Because steel has a high melting point, around 1500°C, it can withstand high temperatures for a considerable time before melting. The properties of steel that impact fire resistance of steel include its thermal conductivity, melting point, and strength.
Steel will lose its ability to support weight at extreme temperatures (between 350°C and 750°C). However, depending on the load and forces in play, structural steel elements can fail at temperatures between 500°C and 600°C, making structural steel protection a necessity for maintaining the stability of a structure in the event of a fire.
Fire resistance ratings must consider the following factors:
- Steel serial size: dimensions or designated profile of the material for calculating the total volume of steel.
- The number of exposed sides: how many exposed sides a structural element has will affect fire resistance. More exposed sides mean less fire resistance.
- Fire Resistance Level (FRL): national regulations for buildings and structures.
- Critical Temperature: temperature when structural components fail.
Structural steel is not fireproof but can be fireproofed to some extent. Fireproofing steel beams involves applying a fireproofing material on the surface of the steel to insulate it from heat. Fireproofing material is applied to the surface of the steel beams to create a barrier between the steel and the fire, slowing down heat transfer and giving the steel beams more time to withstand the fire without melting. A fireproof coating for steel structures is a common method for fireproofing steel beams.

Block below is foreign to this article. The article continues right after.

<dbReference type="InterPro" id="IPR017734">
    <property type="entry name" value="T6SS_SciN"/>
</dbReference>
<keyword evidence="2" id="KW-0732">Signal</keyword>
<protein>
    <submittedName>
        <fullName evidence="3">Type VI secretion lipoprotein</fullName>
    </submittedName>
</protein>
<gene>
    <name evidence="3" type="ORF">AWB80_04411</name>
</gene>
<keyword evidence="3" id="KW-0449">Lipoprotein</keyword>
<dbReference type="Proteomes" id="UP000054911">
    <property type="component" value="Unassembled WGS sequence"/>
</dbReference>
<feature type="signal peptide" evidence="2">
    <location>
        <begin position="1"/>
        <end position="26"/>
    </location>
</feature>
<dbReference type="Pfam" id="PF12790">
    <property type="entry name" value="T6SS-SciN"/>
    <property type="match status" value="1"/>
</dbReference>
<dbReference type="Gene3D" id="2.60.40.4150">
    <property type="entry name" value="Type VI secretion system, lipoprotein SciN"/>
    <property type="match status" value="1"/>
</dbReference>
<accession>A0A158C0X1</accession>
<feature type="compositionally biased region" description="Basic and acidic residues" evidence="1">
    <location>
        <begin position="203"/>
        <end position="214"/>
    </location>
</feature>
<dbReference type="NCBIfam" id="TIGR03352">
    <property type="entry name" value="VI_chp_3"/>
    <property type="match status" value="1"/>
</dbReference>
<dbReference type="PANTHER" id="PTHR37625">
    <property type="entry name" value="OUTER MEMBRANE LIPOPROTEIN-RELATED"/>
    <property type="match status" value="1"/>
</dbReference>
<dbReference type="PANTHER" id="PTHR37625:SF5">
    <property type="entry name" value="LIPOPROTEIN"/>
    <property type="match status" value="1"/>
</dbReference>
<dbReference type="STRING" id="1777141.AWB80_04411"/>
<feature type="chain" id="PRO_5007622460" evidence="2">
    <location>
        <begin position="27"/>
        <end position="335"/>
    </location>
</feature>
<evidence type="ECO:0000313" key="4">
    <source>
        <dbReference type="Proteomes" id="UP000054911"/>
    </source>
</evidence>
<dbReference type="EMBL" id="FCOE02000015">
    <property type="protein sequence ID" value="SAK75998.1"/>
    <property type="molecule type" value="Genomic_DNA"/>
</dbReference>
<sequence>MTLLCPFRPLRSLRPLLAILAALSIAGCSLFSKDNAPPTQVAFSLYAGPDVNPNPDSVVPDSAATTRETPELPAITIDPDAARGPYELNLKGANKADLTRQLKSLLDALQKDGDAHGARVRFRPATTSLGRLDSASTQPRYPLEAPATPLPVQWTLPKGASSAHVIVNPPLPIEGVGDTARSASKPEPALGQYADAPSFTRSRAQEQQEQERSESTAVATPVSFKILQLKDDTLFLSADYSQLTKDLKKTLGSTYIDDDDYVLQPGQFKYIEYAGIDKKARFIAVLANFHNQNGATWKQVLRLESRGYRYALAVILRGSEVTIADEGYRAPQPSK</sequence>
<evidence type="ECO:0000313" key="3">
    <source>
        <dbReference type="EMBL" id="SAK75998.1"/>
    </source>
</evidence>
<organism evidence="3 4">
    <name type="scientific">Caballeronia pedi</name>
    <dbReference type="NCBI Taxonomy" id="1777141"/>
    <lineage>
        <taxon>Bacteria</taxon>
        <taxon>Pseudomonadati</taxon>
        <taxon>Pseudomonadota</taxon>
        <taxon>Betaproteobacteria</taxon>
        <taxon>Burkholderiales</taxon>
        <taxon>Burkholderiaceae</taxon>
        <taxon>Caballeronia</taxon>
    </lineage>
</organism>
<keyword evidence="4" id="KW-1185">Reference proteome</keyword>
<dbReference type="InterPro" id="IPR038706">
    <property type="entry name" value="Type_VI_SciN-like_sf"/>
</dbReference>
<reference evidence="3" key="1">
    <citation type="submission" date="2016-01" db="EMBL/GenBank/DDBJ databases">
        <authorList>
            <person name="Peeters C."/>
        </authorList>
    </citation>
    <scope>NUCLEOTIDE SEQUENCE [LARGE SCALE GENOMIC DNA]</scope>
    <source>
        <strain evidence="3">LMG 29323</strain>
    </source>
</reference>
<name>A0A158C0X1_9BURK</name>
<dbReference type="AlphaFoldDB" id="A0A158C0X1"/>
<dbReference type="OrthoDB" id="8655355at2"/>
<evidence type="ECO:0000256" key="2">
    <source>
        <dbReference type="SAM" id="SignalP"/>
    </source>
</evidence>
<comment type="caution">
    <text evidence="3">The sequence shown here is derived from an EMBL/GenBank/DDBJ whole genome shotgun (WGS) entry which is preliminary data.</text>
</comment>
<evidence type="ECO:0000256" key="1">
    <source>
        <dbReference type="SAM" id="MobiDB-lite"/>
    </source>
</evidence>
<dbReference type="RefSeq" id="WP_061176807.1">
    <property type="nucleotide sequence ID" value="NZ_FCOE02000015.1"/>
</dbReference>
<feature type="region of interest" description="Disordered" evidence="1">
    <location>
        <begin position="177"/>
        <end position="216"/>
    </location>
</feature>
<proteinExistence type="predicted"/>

Although structural steel is non-combustible and resistant to fire, there is always room for improvement. One of the simplest and most effective ways to shield load-bearing structural components of buildings from fire is using intumescent coating, often known as intumescent paint. Intumescent paint is easily applied and does not modify the intrinsic properties of your building materials, making it ideal for the modern architectural design of both industrial and commercial buildings.
When exposed to heat, the intumescent coatings expand, increasing their volume and reducing density. This expansion creates a carbonaceous char (it burns) made of many tiny bubbles that serve as an insulating layer, shielding your materials from fire. For external or high-humidity applications, a top coat may need to be applied to protect against environmental degradation. Builders can also use top coats for decorative and aesthetic purposes.
Fireproofing steel beams is an effective method for increasing fire resistance, but it is not a guarantee against fire damage. The effectiveness of fireproofing depends on several factors, including:
- The thickness of the fireproofing material
- The type of fireproofing material used
- The temperature and duration of the fire
Buildings and structures that are constructed using structural steel are inherently fire-resistant. Structural steel framing is naturally durable and non-combustible, making steel a common building material where fire resistance is required.
With proper design and fabrication, steel framing can preserve its structural integrity in the event of a fire and exposure to prolonged elevated temperatures.